“The Jeffrey Dahmer Files”
An Experimental Documentary
Jeffrey Dahmer was arrested in 1991 in the summer yet so much is still unknown about the man who committed such terrible crimes. This experimental documentary uses archival footage, interviews, and fictionalized scenarios to tell the story of the people around Dahmer that summer. Director Chris J. Thompson shows us here the interworking of the case from two differing perspectives. The medical examiner, Jeffrey Jentzen who was assigned to the case shows how many have found different definitions of the word disaster ad then has Patrick Kennedy discuss how humans who tend to react in courageous manners when dealing with tragedy and/or despair can change their behavior since they change when immediately face something like this. It seems that courage might be another name for fear combined with prayer.
We look at how one murder changed totally the lives of three innocent people and how the Dahmer case has made them further their lives. Kennedy had the deepest and most explicit connections to the case. We learn that during their early meetings, Dahmer and Kennedy spoke about religion and alcohol and its effects. This was when Dahmer had been arrested after a skeleton had been found in his refrigerator and then Kennedy speaks of how he felt when he found six skulls and other body parts throughout Dahmer’s home. (Even as I write this now I cannot help thinking about how bizarre this story was).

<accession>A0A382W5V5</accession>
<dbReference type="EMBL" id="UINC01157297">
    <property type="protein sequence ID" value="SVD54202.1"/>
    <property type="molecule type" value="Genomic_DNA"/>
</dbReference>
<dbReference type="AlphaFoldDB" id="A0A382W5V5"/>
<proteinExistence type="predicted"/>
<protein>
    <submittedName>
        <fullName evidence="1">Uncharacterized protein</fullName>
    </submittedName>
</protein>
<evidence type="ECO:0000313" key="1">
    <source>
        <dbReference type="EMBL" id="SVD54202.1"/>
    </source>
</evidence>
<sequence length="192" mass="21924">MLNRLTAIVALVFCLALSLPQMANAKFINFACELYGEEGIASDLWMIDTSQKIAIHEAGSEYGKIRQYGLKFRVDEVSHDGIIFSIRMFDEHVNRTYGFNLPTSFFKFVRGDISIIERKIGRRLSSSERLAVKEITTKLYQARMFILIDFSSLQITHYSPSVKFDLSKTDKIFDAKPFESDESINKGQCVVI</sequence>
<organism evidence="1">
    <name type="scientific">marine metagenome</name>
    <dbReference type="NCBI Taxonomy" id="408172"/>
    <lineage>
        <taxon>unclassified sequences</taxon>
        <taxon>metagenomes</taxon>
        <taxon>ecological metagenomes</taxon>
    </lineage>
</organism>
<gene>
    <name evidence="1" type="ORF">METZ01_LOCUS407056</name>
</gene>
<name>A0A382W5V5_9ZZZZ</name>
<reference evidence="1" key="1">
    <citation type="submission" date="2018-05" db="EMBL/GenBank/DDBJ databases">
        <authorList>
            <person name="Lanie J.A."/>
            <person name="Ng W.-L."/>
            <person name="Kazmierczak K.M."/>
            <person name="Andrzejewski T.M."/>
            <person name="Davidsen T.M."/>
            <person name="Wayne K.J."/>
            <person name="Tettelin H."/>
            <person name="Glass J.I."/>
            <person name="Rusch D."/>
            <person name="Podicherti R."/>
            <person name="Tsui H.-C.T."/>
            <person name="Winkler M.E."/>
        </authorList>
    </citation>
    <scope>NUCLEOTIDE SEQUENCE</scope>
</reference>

Using re-enactments and interviews from townspeople who were there, this gruesome story unfolds. Dahmer’s scenes have little dialogue which is fine. To see an actual re-enactment could be very unsettling and nightmarish.
The actual Dahmer crime was a real-life horror film as grisly as they come and as ghoulish as any might dare to be. Jentzen tells us that he never went to horror films—he had no need to, he was part of a real one. He had to investigate and gut the apartment and then identify the bodies that were removed from it. They were dismembered and mutilated and decomposition had begun. He had to identify many from small facial details and anatomical structures. One of the neighbors tells how she was affected and she was just living there—there was always a smell of death she says and later her apartment became a curiosity for the morbid. Some came to sit on the coach that Dahmer had given her or just wanted to touch anything he had touched. Dahmer was not the only sick person here.
This is probably most minimalist film I have ever seen. Yet here is a film that includes the aspects of what filmmaking is all about—drama, uncertainty, impending crisis, and craft. This is truly experimental film—more so than a documentary. Aside from Kennedy and Jentzen, the film focuses on Pamela Bass who was Dahmer’s neighbor. Andrew Swant plays Dahmer in the re-enactment scenes and he is excellent but I could help wishing that this was fiction and not a true story.
This is a horror movie but not in the usual sense. There are no actual scenes of blood, severed heads, or other grizzly images. This is a look at three people whose lives were changed by Jeffrey Dahmer and when they talk the horror begins. What they have to say is intersected with short docudramas of Dahmer living his life and he is seen as dull and uninteresting which is in such contrast to the crimes he committed. He just looks like an ordinary guy. The real problem is that the director brings fact and fiction together and the film’s aim is lost. In fact, I am not sure what that aim is. Regardless this is an interesting experiment and the film is the most horrible non-horror film I have ever seen.